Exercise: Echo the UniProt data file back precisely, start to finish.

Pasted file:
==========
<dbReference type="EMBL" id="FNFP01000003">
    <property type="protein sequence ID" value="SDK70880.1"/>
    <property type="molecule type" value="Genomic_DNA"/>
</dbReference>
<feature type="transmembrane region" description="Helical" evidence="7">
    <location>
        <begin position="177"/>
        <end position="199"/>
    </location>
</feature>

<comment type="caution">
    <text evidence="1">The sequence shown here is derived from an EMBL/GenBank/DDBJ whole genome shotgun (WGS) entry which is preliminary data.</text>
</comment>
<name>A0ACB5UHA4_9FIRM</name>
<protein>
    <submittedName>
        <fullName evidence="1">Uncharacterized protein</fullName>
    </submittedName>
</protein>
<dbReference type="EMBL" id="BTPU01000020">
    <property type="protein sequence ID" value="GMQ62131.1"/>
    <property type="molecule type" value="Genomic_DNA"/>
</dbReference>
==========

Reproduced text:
<dbReference type="EMBL" id="FNFP01000003">
    <property type="protein sequence ID" value="SDK70880.1"/>
    <property type="molecule type" value="Genomic_DNA"/>
</dbReference>
<feature type="transmembrane region" description="Helical" evidence="7">
    <location>
        <begin position="177"/>
        <end position="199"/>
    </location>
</feature>

<comment type="caution">
    <text evidence="1">The sequence shown here is derived from an EMBL/GenBank/DDBJ whole genome shotgun (WGS) entry which is preliminary data.</text>
</comment>
<name>A0ACB5UHA4_9FIRM</name>
<protein>
    <submittedName>
        <fullName evidence="1">Uncharacterized protein</fullName>
    </submittedName>
</protein>
<dbReference type="EMBL" id="BTPU01000020">
    <property type="protein sequence ID" value="GMQ62131.1"/>
    <property type="molecule type" value="Genomic_DNA"/>
</dbReference>